Tuesday, July 26, 2005

The America I Want

I drove back home on Sunday after spending a weekend in my hometown in Canada, and have to admit to having mixed feelings upon my return. Shortly after returning home, I read Paul Krugman's column, Toyota, Moving Northward, contrasting Canada's Universal Health Care to the mess we know as the U.S. Health Care system. Next, I surfed over to Rory Blythe's blog, neopleon.com, and read this entry, entitled PEPWDS, lamenting the disappointed feeling Rory felt after returning to the U.S. after vacationing abroad. I then took a look at my mail, and was less than pleased to discover that my wife's university has stiffed us with an 18.5% tuition increase for the fall semester. Next, I found a self-congratulatory letter from my employer stating that they were pleased to announce that they were able to hold my health insurance provider to a 7% annual increase in health insurance premiums this year - this is the same health care provider that just stiffed me with a bill, and was responsible for having me referred to a collection agency over a bill that should've been covered by my insurance provider for the second time in a year. Welcome to Bush's world of neoconservative policy :(

I find myself questioning if it is really worth trying to make it in this nation. A once great nation overtaken by a neoconservative movement representing the needs and desires of only a tiny fraction of society. A nation with health care costs that have spiraled out of control, with 44 million uninsured. A government that has attempted to dismantle the social security program, and has even threatened to refuse to honor treasury bonds - a move skirting dangerously close to causing financial ruin. We live in a nation with an administration in charge responsible for increasing anti-American sentiment throughout the world, by declaring an unnecessary war, essentially increasing the threat of terrorist activities throughout the world. A nation with leaders who demonstrate constant abuses of power, and unprecedented levels of secrecy and deception.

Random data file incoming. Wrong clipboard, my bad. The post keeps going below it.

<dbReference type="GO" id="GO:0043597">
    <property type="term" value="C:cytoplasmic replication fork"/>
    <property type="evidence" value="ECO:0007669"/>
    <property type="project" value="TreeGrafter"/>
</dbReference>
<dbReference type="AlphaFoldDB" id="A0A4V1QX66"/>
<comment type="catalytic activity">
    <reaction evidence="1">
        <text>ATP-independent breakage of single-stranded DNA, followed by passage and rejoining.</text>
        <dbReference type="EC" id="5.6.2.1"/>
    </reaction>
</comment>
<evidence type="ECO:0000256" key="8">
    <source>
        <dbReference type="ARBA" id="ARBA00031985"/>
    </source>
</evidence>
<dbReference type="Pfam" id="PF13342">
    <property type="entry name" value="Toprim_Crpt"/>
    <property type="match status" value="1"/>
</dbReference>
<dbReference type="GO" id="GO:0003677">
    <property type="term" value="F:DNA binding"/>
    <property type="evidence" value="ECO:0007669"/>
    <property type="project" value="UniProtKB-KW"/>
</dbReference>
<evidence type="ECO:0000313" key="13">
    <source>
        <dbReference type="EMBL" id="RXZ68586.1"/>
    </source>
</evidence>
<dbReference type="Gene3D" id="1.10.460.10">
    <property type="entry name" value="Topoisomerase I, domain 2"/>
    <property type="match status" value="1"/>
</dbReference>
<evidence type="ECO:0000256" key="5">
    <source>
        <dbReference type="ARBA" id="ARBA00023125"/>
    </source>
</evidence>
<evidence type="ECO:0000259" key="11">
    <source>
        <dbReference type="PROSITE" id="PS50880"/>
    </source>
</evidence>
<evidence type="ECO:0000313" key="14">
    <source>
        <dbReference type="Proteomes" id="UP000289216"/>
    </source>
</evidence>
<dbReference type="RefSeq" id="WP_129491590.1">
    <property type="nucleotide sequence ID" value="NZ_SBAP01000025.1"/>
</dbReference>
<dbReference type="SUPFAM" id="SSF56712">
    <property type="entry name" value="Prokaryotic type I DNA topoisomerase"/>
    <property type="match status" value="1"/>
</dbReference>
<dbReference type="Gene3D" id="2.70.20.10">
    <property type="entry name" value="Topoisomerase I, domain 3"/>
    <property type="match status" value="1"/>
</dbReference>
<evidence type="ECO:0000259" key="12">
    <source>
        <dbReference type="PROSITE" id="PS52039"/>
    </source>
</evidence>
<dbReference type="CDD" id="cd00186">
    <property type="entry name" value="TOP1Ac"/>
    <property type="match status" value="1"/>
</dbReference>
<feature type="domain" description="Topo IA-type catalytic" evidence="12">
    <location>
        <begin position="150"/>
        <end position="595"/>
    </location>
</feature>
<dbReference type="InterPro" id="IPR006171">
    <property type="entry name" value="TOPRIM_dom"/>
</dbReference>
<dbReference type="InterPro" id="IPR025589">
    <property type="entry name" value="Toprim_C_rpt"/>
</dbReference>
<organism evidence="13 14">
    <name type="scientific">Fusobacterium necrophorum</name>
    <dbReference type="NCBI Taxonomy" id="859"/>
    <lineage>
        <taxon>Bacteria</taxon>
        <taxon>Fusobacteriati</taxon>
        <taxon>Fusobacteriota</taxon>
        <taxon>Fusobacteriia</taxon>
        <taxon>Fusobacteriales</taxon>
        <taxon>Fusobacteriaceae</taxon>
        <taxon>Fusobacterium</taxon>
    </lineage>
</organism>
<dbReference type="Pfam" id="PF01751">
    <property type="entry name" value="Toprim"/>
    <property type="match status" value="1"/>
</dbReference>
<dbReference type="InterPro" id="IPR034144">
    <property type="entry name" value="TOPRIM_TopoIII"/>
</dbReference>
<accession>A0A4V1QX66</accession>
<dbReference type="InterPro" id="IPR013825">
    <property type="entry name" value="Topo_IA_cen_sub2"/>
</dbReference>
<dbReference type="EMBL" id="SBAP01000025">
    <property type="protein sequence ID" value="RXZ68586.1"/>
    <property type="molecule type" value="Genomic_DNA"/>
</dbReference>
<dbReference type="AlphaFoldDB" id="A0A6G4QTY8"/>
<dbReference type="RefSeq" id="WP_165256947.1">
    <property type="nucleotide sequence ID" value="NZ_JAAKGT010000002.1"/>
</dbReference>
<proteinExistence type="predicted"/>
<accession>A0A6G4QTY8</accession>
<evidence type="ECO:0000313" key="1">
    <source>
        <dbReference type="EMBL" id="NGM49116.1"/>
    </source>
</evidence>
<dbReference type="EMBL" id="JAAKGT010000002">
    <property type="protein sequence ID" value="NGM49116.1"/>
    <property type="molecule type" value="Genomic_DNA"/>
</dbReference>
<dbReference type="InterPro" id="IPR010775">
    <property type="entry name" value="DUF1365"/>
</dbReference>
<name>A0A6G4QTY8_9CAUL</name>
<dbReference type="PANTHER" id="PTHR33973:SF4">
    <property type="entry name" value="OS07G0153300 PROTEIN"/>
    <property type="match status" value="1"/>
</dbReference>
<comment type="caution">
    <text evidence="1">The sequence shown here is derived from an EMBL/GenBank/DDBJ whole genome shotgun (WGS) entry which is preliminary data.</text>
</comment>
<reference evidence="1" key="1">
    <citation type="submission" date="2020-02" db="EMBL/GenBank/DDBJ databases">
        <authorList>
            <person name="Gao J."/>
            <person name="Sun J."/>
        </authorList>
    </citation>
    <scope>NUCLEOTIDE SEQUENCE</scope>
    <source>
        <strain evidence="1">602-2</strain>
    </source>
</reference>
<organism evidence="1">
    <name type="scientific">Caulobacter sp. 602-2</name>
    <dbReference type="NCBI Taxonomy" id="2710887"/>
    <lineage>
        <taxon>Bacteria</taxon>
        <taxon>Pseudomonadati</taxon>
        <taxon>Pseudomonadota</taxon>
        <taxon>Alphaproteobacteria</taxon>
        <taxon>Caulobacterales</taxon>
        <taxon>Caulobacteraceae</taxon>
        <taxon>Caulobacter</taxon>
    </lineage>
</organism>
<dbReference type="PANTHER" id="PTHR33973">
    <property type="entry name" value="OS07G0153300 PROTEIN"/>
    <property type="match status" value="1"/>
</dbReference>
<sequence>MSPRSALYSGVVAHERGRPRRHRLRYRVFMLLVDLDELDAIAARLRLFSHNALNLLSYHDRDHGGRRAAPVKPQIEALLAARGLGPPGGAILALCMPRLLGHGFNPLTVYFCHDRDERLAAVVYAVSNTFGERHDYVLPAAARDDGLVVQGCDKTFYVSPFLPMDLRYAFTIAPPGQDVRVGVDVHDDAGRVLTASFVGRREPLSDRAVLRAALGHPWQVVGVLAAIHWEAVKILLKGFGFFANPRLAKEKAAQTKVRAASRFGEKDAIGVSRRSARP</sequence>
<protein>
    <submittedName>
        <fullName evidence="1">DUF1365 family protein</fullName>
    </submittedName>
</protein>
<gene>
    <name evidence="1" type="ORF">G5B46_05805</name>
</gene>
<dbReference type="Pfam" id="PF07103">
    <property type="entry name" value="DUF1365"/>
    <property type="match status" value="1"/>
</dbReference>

America - the self-proclaimed leader of the free world - a nation with so much potential, but with leadership unwilling to grow up and accept the responsibility and accountability that goes along with being the leader of the free world. America has refused to accept responsibility on the environment, and has neglected the Kyoto Accord, the primary global effort to minimize global pollution emissions and reduce the risk of global warming. We can do better.

I keep coming back to the question of how this all happened. How this nation fell so far off the path of a responsible society, falling for this neoconservative agenda that is so far removed from reality. Is it still even possible for America to grow up and become a responsible and sustainable citizen of the global society?

I believe it is possible, but not without major reform in our media and our electoral process. Money and campaign contributions are not equivalent to free speech, and the decision to equate the two was among the most lamentable decision in American history. I'm talking about real campaign finance reform - not simply hollow buzzwords and legislation, but a complete dismantling and removal of the campaign contribution process and the lobbying industry. It can and should be done. I'm going to leave you with a quote a selection from Bill Moyers' Moyers on America - A Journalist and His Times:

(This is a quote from Dorothy Haddock, a woman approaching the age of 90 who set out to walk across America to protest the subversion of democracy by money in politics)

If money is speech, then those with more money have more speech, and that idea is antithetical to a democracy that cherishes political fairness. It makes us no longer equal citizens. A flood of special interest money has carried away our representatives, and all that is left of them--at least for those of us who do not write $100,000 checks--are the shadows of their cardboard cutouts. It is said that democracy is not something we have, but something we do. But right now, we cannot do it because we cannot speak. We are shouted down by the bullhorns of big money. It is money with no manners for democracy, and it must be escorted from the room. The hundreds of thousands of our dead, buried in rows upon rows in our national cemeteries, sacrificed their lives for the democracy of a free people, not for what we have today. It is up to each of us to see that these boys and girls did not die in vain. That's just how serious his message is.